Most aesthetic experiences engage both cognitive and emotional functions-- for example, I may see a painting by Jan van Eyck. This painting could contain within it a narrative, employing clues to guide the viewer through the ‘story’. Taking Van Eyck as an example, the Arnolfini Marriage includes common symbols- such as a dog to represent loyalty and a single candle symbolizing marriage.

These are examples of conventions in art. Other conventions include colours being associated with emotions. Without these conventions, art would have no meaning, but simply be matter on canvas.

Therefore we need to appreciate art with both our emotional and cognitive functions. Aesthetics can therefore more appropriately be called the highest ideal of the relationship between the senses and the emotions. Positive aesthetic experiences are, according to Hegel:

“A work of art is such only because , originating from the spirit, it now belongs to the territory of the spirit.” The spirit in humans is a combination of the intellect and the heart together with the spiritual.


Having defined aesthetics as a positive corporeal experience which appeals broadly both to the mind and to the spirit, I shall now define morality as a part of aesthetics.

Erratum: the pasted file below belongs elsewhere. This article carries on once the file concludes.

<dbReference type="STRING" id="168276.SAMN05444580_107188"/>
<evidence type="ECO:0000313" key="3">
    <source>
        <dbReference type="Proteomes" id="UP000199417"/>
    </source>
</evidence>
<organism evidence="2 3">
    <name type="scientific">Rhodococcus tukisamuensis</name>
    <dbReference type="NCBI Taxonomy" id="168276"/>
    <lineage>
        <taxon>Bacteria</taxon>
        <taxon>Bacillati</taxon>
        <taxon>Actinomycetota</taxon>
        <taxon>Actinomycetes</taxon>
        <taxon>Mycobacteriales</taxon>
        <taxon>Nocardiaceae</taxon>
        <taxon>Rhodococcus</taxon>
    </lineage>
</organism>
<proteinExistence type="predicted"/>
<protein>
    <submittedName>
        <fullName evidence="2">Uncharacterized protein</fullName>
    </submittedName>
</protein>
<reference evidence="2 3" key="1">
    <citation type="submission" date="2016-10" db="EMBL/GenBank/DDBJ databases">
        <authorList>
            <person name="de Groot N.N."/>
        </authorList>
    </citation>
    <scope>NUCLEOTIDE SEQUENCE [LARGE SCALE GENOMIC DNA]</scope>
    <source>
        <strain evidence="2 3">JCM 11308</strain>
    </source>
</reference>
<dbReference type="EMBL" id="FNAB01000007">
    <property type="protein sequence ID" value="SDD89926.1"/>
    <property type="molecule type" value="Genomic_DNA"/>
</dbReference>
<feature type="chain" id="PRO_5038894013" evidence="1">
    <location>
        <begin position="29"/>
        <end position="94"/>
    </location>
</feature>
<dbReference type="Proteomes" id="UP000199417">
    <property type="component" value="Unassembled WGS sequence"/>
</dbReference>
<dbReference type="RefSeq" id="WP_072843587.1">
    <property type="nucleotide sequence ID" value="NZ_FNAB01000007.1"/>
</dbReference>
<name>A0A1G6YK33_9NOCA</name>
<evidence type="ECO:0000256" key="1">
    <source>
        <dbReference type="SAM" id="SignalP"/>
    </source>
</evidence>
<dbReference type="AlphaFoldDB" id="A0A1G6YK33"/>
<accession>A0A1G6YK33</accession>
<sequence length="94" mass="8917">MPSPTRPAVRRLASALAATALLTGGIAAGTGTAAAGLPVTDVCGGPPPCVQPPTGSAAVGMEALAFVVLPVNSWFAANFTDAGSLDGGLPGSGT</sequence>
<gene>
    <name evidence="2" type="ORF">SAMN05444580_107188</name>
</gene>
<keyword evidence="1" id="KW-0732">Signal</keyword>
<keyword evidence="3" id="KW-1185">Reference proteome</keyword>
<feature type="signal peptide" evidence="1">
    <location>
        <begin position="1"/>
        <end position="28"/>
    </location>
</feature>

“When morality is mentioned, people often think of
.a code which governs our relationships with others.”
(Sheppard, 1987, pg. 137)

There are two types of morality. The first type is religious morality and the second type is ‘natural law’. Natural law is the law that people may come up with of their own account without religious influence. Usually top of such lists is the law against homicide.

Moral laws are interesting because they reflect the general attitude of the populace without having to refer to philosophical documents which are usually published by learned thinkers and somewhat removed from the general public. Art and morality are inextricably entwined- Sheppard gives examples: “The people in a film, play or novel may be depicted as breaking moral rules or as conforming to them.”(1987,pg 138) How the audience reacts emotionally to such scenes will also depend on morality- their own. This description also encompasses the visual arts- people will react to scenes portrayed or concepts put across, whether it be through the medium of paint, pen or stained glass.

The art of the age will reflect its morality. One such example is the way that nudity in Michelangelo’s Last Judgement was painted over by one of his pupils under instruction from a later Pope. (He put bragghe, Italian underwear, on eleven of the figures.) (USAToday, April 2005.)

I have defined morality and also proven it to be an important influence in art, both in gauging public response to art works and also as a barometer for the culture of the age within which the art was produced.


[li]Does art influence society? [/li][/ul]